New York has myriad industries. Fashion, food, finance and real estate. Everybody knows how to play nice together. Obviously L.A. is essentially one industry. It’s a movie industry city, so it’s hard for food to rise up to #1, but it doesn’t mean the food is not incredible.
What are some places you’re looking to try?
Animal was the last new place that I didn’t know about, and I checked it out. Church & State was another one I didn’t know about. Two doors from Animal there’s this old Jewish deli that I just fell in love with, a big classic.
Beautiful, just a work of art. And there’s a bar right next to Animal, right in between. You can go to Canter’s from the bar.
The Kibitz Room?
It’s genius. For me, that’s brilliant. I’ve seen the $14 million restaurant, so that’s what I’m into. I haven’t been to The Bazaar yet. I work, so I get an hour-and-a-half. For me, I need two-and-a-half or three hours to do it right, so I haven’t been there yet. I’m excited for José.
Any chance we can see a branch of C-House or Streetfood in Los Angeles?
Streetfood would be perfect, but it’s hard because the street food here is so damn good. I would love to do something with food here, I’d love to have a presence here, but it just has to be the right thing. Not necessarily high end because it’s so competitive in that space. That’s what I love about Marc Burger because it’s relaxed and it’s better than the average. We buy from some of the same places we buy from in fine dining. I know where the meat comes from. I’ve never done something like this and I love it. Kids come and they can eat with their friends. It’s a good meal.
Do you have any other plans for California?
I feel like coming here and cooking because it’s interactive. San Francisco has its scene, but for me the key city is Los Angeles because of the things I mentioned.
What are some restaurants that really have you excited in New York at the moment?
I’m excited. We’ve reached far but still have a ways to go. One thing I would like to change is the footprint. Brooklyn started coming up with good restaurants. Great. It changed the footprint. That’s great. Now people from Manhattan go to Brooklyn. That’s great. In any other city that would be a weird thing. Just jump in the car and go for 20 minutes in the car, but in New York, to leave Manhattan is a big thing. Now Harlem might be that next spot.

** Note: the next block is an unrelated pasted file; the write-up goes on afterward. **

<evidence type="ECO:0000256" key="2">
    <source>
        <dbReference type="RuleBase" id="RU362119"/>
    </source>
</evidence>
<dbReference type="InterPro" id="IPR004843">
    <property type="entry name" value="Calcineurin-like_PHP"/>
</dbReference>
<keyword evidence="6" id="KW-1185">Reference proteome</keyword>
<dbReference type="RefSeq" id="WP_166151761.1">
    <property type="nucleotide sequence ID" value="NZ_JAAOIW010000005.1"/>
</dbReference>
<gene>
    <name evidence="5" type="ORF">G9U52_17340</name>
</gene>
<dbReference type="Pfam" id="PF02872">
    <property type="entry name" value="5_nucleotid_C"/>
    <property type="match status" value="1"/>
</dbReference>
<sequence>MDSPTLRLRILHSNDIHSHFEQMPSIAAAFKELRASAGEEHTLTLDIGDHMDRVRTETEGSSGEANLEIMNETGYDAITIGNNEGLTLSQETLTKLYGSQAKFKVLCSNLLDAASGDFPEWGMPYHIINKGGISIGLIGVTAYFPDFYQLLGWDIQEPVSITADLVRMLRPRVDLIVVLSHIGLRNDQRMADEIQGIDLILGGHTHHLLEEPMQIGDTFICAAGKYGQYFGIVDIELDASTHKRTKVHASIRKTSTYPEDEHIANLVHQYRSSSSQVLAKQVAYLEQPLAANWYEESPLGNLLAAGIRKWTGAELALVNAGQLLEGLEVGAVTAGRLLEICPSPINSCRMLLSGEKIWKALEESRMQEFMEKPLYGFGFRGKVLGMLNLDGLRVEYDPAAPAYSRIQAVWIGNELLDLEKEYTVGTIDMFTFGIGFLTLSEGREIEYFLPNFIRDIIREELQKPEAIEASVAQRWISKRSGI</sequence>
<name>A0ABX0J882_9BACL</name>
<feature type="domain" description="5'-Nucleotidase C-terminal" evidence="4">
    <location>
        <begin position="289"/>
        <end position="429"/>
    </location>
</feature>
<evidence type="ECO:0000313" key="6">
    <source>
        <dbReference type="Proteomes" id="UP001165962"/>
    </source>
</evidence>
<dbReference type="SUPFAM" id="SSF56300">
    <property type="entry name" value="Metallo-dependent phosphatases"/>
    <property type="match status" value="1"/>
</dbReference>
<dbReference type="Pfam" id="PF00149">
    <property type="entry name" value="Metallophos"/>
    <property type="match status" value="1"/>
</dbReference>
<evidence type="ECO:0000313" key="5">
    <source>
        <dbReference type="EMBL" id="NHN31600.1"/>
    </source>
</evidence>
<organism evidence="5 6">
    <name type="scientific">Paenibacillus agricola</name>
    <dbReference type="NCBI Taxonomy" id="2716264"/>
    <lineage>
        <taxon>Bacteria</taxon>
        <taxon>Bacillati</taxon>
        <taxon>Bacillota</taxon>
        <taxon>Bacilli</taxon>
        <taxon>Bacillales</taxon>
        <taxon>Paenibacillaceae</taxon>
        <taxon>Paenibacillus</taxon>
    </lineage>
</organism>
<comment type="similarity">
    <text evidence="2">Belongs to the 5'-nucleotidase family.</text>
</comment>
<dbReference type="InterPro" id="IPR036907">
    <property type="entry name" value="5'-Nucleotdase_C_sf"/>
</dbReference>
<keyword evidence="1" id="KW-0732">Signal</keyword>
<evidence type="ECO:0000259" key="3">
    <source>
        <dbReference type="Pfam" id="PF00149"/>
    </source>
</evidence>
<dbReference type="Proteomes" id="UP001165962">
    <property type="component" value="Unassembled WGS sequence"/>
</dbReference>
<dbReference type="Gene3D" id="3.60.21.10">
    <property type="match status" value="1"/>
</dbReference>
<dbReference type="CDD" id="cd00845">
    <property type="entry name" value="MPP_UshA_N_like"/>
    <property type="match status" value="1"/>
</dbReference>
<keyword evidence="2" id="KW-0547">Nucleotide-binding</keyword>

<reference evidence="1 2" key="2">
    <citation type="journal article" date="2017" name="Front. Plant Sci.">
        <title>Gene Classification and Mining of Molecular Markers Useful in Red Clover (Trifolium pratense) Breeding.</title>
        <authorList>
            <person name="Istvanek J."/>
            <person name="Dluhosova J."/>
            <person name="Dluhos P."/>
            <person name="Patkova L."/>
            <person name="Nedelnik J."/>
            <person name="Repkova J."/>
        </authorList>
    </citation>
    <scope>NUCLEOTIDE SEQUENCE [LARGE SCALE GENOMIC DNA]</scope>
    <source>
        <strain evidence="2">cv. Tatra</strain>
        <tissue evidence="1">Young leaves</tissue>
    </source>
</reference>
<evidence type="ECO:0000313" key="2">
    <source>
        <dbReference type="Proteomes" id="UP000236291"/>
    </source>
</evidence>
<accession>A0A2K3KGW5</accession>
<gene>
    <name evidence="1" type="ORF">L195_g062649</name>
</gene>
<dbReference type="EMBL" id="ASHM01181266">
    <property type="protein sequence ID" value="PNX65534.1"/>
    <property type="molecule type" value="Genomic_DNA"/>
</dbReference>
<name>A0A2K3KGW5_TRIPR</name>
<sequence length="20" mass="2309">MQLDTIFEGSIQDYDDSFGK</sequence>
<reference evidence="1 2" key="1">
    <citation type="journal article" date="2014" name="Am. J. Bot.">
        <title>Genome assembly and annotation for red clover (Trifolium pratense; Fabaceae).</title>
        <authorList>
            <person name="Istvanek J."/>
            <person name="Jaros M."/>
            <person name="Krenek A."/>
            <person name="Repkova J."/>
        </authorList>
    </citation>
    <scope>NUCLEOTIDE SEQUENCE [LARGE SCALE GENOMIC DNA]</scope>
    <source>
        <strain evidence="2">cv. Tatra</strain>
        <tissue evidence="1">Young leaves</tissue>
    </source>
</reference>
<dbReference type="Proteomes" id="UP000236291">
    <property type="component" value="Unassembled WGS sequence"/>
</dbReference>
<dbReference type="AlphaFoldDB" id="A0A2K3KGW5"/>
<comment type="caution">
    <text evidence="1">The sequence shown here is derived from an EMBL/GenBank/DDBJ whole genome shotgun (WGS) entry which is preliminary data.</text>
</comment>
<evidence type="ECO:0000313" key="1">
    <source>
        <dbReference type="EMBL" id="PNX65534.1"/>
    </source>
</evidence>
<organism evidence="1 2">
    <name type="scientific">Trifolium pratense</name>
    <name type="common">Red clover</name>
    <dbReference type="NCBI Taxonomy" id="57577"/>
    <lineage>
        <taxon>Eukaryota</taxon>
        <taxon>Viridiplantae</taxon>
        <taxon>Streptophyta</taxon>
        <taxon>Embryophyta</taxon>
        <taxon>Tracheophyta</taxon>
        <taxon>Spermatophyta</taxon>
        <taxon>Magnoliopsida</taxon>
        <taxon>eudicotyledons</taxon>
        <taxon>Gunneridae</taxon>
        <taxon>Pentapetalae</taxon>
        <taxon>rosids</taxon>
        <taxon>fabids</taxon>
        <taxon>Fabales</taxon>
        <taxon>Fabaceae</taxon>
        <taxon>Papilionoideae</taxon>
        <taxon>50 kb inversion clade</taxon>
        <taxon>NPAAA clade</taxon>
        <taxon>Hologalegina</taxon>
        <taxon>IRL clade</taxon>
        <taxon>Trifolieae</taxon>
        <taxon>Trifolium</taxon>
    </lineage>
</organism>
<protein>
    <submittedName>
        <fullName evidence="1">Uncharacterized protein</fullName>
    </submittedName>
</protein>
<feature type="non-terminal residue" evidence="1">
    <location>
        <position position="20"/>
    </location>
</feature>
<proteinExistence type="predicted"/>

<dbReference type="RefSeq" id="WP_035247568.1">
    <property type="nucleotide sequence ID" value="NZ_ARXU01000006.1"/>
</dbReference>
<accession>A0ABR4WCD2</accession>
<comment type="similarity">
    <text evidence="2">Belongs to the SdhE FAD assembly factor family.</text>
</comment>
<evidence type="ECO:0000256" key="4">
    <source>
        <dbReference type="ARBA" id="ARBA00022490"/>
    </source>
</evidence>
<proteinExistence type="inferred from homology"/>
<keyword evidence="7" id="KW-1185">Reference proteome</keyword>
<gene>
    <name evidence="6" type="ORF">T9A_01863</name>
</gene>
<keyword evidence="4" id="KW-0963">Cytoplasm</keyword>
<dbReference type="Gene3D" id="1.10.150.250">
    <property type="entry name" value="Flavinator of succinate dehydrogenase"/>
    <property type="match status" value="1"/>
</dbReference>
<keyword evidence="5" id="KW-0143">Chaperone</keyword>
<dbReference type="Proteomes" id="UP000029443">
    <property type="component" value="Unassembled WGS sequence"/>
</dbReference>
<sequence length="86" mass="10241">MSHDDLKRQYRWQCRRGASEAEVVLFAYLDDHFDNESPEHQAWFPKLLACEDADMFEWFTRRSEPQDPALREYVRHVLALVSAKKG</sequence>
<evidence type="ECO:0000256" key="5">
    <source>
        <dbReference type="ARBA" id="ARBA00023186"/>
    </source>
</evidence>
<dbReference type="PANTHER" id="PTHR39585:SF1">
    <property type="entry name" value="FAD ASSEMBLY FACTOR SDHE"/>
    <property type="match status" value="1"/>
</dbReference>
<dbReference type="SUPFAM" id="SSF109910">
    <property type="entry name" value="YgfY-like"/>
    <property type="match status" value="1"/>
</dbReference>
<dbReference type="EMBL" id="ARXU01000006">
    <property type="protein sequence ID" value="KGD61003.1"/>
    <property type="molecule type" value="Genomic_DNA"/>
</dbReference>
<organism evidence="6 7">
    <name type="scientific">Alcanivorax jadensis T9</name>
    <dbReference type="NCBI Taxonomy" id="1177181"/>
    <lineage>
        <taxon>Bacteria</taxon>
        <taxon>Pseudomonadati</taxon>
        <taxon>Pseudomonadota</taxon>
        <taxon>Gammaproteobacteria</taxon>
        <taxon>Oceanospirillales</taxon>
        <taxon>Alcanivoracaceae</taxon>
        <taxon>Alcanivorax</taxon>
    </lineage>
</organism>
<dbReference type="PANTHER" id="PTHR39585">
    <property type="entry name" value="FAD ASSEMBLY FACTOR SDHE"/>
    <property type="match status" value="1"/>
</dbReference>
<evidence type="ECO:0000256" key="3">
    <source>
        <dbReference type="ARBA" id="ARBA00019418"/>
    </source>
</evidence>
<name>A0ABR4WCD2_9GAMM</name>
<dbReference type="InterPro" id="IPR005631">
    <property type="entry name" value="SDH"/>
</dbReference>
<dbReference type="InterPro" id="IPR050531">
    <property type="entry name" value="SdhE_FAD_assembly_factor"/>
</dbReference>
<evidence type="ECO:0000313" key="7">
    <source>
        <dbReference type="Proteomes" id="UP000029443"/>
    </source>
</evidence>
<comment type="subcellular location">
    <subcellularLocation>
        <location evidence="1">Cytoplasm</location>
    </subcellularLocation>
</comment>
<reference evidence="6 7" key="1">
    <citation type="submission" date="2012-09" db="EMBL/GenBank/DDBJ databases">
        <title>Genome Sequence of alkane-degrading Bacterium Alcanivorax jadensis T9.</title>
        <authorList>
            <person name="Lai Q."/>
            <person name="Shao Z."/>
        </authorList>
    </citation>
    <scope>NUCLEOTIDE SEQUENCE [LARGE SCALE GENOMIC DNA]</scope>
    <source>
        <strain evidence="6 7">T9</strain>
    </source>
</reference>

Would you open a restaurant in Harlem?
If it would be the right opportunity. I live in Harlem. That was the first way for me to connect. I’ve lived here for six years. Now I’m a part of the community. What excites me specifically in New York, it’s not always new. David Chang, when he opened [Momofuku] on the Lower East Side, I thought it was brilliant. Even if it’s not a new restaurant anymore, it changed our view. It’s a very important restaurant. Marlow & Sons in Brooklyn is a very important restaurant. That excites me. Going on the subway out there, it’s a trip and you do it. It stretches the imagination.
How did you become so interested in burgers?
I’ve always been interested in burgers. In Sweden, you work with a lot of fish, and the opposite of that is burgers. The burger traveled from Mongolia to Russia to Germany. Every country in the world had a burger relationship, but Americans made it more iconic. When I moved to America, I wanted burgers. As a chef, where do you end up late night? In a diner eating a burger. As a chef, you also think, how can I change this? How can I make it better? That’s when you start thinking about the potato bun, the pickles, the meat ratio to the bun. Then you start chopping your own burgers. It’s been an evolution. When the Macy’s Culinary Council asked me, I said, “Let’s do burgers.” That was five years ago. We started with Marc Burger in Chicago. I always thought it was unique. As a writer, I’m sure you’re not just reading Shakespeare. You’re reading everything in between, right? I’m into food on multiple levels, and on each one, you want to make sure it’s good.